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Forte vs WD-800

Discussion in 'Amps and Cabs [BG]' started by quindecima, Dec 8, 2018.


  1. Anybody have any input on this??????? I see some Forte's around $800.00 new
     
    Stumbo likes this.
  2. nostatic

    nostatic Supporting Member

    Jun 18, 2004
    lost angeles, CA
    Endorsing Artist: FEA Labs
    Not likely to get anyone who has owned/gigged both. I have a Forte and D800 (and had a D800+). The Forte is a bit more open sounding, the Mesa a bit more focused/thicker. I haven't played the WD800, but if it is like the older Walkabout I'd assume it is a bit further away from the Forte, more towards the warm/vintage side of things. But with the triple parametric, variable HPF, and damping you likely can push the tone around a fair amount.
     
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  3. Al Kraft

    Al Kraft Supporting Member

    May 2, 2016
    Northern Virginia
    I've played both and would agree with nostatic's characterization. The WD-800 is a little more inherently bright than the D-800 and original WA and a little thicker/fuller sounding than the Forte.

    When I had a chance to play the Forte a few months back I thought it was an excellent amp with well-designed EQ that offered almost surgical precision in tone shaping and was very musical regardless of knob positions. Its fixed HPF is set around 40 Hz IIRC - which is just about perfect for me as a 4 string player. The bright switch added air/openness and was not a hiss control. The single knob compressor was excellent for adding some additional body and smoothness to the notes. The compressor is one of the best sounding I've found on a bass head. Overall, the Forte has all the hallmarks of a Berg product, great quality and great sound.

    The WD-800 being more WA inspired seems fuller and richer in the notes with good clarity, but not quite as solid state clean as the Forte (and the Forte is not at all sterile sounding to my ear). The Forte notes seemed to have a little crisper definition and less roundness/softness to the edges - not good or bad, just different. If I were to compare a current Mesa head to the Forte it would be the D-800+. The D-800 is a little darker sounding to me and the 800+ can get a more open top end.

    They are both excellent heads and if I were looking for one of the finest sounding solid state heads available today, the Forte would be on my list to audition. It has a lot of subtlety and sophistication in a very user friendly package. If I was missing that special magic in the original Walkabout, but not wanting to deal with some its shortcomings, the WD-800 will be hard to beat. If that solid state Mesa Carbine quickness and tightness were important, but with less of a hard rock edge and in your face top end, the D-800/800+ are a good place to look.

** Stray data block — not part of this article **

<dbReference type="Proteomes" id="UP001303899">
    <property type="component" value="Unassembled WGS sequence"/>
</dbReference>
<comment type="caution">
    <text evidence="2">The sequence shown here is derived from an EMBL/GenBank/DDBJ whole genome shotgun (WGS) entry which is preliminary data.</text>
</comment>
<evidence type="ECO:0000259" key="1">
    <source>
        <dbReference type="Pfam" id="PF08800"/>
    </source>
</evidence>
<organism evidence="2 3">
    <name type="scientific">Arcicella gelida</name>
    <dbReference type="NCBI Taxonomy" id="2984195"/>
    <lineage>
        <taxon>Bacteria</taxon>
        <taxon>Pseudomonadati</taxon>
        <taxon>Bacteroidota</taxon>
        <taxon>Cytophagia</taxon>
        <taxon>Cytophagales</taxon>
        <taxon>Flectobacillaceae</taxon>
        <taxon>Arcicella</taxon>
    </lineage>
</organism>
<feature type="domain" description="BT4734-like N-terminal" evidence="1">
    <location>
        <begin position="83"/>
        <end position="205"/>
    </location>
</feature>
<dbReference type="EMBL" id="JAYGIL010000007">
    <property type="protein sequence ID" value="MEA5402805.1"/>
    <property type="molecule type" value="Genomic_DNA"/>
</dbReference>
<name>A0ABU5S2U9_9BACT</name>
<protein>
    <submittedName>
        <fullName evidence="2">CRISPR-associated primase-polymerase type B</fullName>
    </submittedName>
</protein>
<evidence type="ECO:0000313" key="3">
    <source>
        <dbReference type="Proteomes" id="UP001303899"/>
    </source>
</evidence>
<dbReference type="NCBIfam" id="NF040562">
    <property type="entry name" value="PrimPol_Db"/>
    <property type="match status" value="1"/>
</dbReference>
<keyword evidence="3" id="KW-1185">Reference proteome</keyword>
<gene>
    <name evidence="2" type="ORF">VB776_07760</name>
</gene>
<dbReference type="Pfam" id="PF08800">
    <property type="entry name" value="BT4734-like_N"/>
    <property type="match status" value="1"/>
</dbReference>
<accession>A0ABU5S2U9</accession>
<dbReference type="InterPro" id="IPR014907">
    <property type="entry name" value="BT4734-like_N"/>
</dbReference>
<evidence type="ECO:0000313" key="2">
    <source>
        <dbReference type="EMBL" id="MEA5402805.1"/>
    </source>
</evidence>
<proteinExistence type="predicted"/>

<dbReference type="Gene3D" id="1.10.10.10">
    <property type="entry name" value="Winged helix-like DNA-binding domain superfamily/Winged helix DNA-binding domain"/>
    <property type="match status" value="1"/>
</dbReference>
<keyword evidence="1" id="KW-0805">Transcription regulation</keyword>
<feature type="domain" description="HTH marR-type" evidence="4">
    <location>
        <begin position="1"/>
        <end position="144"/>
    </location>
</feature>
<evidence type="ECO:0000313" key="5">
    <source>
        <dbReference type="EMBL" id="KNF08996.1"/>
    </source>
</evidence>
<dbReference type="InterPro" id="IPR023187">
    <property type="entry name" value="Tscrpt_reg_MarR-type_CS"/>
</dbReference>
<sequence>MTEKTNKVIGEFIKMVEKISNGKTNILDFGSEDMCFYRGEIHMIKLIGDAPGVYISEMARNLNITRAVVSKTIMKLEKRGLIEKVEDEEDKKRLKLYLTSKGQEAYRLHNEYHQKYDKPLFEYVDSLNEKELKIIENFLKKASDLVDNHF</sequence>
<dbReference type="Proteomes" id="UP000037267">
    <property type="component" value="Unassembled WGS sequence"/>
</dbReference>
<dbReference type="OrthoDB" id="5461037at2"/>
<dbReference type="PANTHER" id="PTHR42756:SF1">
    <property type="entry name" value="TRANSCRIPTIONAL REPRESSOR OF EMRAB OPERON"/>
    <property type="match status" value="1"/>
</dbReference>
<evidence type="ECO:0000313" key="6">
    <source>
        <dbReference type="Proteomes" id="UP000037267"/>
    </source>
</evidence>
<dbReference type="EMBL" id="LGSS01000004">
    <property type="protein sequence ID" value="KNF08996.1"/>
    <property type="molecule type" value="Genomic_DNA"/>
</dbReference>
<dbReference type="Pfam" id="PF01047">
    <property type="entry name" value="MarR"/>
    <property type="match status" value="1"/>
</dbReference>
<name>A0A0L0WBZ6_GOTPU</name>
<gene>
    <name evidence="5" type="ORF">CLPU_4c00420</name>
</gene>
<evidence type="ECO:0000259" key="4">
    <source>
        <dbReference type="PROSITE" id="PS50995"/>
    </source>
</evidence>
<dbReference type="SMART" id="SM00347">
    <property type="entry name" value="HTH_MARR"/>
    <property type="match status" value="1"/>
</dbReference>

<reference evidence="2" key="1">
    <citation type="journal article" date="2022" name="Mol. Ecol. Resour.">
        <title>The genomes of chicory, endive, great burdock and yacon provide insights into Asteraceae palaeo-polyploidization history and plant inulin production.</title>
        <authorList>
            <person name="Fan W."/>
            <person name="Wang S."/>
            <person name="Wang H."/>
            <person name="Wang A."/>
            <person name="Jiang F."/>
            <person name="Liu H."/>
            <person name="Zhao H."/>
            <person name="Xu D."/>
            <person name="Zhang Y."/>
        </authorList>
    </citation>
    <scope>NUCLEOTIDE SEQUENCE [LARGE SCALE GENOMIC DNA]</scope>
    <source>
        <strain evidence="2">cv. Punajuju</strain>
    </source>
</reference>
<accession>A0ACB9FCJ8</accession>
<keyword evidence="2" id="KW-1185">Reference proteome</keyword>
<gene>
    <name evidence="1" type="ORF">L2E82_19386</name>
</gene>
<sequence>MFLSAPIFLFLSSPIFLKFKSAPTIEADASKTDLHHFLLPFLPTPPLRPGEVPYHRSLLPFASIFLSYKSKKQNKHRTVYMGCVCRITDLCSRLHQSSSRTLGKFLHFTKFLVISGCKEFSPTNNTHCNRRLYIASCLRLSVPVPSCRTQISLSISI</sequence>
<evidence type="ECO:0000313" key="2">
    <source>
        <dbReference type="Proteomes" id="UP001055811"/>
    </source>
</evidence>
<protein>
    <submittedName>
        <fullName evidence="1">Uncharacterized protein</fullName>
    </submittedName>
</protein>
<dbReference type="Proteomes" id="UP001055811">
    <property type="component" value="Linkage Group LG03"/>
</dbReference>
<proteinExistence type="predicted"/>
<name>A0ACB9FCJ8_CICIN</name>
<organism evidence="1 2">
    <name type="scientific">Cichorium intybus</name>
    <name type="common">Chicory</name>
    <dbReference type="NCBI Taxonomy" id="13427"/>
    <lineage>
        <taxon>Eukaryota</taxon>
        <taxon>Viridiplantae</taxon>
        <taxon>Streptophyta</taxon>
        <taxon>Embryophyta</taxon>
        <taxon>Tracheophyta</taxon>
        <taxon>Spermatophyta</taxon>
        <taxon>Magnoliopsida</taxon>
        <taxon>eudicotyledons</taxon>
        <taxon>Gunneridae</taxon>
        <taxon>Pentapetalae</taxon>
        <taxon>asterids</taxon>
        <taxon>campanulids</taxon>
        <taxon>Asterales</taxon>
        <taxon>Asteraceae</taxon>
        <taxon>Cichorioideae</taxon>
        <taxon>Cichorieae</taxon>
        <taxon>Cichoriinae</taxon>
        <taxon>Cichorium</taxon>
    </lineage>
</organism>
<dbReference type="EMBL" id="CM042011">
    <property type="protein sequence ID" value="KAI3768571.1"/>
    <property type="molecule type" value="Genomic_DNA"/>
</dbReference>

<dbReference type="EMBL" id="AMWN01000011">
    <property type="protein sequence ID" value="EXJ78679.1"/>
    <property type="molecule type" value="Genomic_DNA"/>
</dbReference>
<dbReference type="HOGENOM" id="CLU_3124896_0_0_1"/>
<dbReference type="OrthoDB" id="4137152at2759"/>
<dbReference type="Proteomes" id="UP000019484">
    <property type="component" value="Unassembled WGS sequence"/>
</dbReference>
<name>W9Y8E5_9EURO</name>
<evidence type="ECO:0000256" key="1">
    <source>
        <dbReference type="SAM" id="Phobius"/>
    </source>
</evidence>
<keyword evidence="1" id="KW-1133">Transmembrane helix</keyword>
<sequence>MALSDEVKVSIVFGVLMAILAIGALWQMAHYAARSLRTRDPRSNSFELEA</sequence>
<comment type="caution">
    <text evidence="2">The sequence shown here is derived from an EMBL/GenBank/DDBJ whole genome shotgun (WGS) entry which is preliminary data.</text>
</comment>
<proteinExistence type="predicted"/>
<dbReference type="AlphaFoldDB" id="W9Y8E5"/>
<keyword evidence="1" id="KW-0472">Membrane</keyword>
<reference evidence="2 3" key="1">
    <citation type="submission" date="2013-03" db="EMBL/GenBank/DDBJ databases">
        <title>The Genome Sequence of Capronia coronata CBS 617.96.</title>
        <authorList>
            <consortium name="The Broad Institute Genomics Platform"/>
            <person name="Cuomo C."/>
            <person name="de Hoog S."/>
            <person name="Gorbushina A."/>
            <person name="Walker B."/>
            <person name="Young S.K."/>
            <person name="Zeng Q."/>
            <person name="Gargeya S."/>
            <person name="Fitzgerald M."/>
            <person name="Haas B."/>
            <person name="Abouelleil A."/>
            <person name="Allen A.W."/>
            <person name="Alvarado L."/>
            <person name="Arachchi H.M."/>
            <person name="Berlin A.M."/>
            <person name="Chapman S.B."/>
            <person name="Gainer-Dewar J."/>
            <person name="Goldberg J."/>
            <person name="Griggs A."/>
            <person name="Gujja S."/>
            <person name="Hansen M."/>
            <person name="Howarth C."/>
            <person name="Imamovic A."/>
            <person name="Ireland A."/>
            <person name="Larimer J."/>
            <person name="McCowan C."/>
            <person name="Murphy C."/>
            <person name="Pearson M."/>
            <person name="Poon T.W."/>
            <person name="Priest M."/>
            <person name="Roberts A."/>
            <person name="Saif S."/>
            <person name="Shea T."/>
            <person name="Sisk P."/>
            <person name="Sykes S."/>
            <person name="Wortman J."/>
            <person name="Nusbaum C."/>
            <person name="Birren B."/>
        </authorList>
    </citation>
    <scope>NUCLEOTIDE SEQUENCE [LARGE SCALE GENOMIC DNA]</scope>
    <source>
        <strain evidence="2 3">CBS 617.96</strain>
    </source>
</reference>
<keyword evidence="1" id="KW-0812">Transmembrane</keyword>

I hope that's at least a little helpful.
     
    Last edited: Dec 8, 2018
    jwindham, ELG60, Joshua and 4 others like this.
  4. VG gentlemen, exactly what I needed and with the price diff. it looks like it will be the Forte for me especially since I already have a Bergantino HD212 cab.
     
    Al Kraft likes this.
  5. Al Kraft

    Al Kraft Supporting Member

    May 2, 2016
    Northern Virginia
    There is a lot to like in the Forte and IME a Bergantino cab makes any head sound great, especially a Berg head! The other cool thing that liked about the Forte (and some folks may find this trivial) was that the master volume control was very big. I love amps that have a nice simple layout and make on-the-fly adjustments during a gig easy. That large volume control is truly a stroke of genius since it's the one I would most likely reach for when playing once I have my EQ dialed in.

    I can't imagine anyone not having a smile on their face playing a Forte/HD212 rig.
     
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  6. Jeff Scott

    Jeff Scott Rickenbacker guru.......... Supporting Member

    Apr 11, 2006
    Like my 24k. :thumbsup:
     
    Al Kraft likes this.
  7. Al Kraft

    Al Kraft Supporting Member

    May 2, 2016
    Northern Virginia
    It's funny how the simplest things turn out to be great features...of course, that's once the designer gets all the meat and potatoes basics right!
     
  8. Jeff Scott

    Jeff Scott Rickenbacker guru.......... Supporting Member

    Apr 11, 2006
    Absolutely! Dan D'Agostino got his Aragon designs together, for sure.
     

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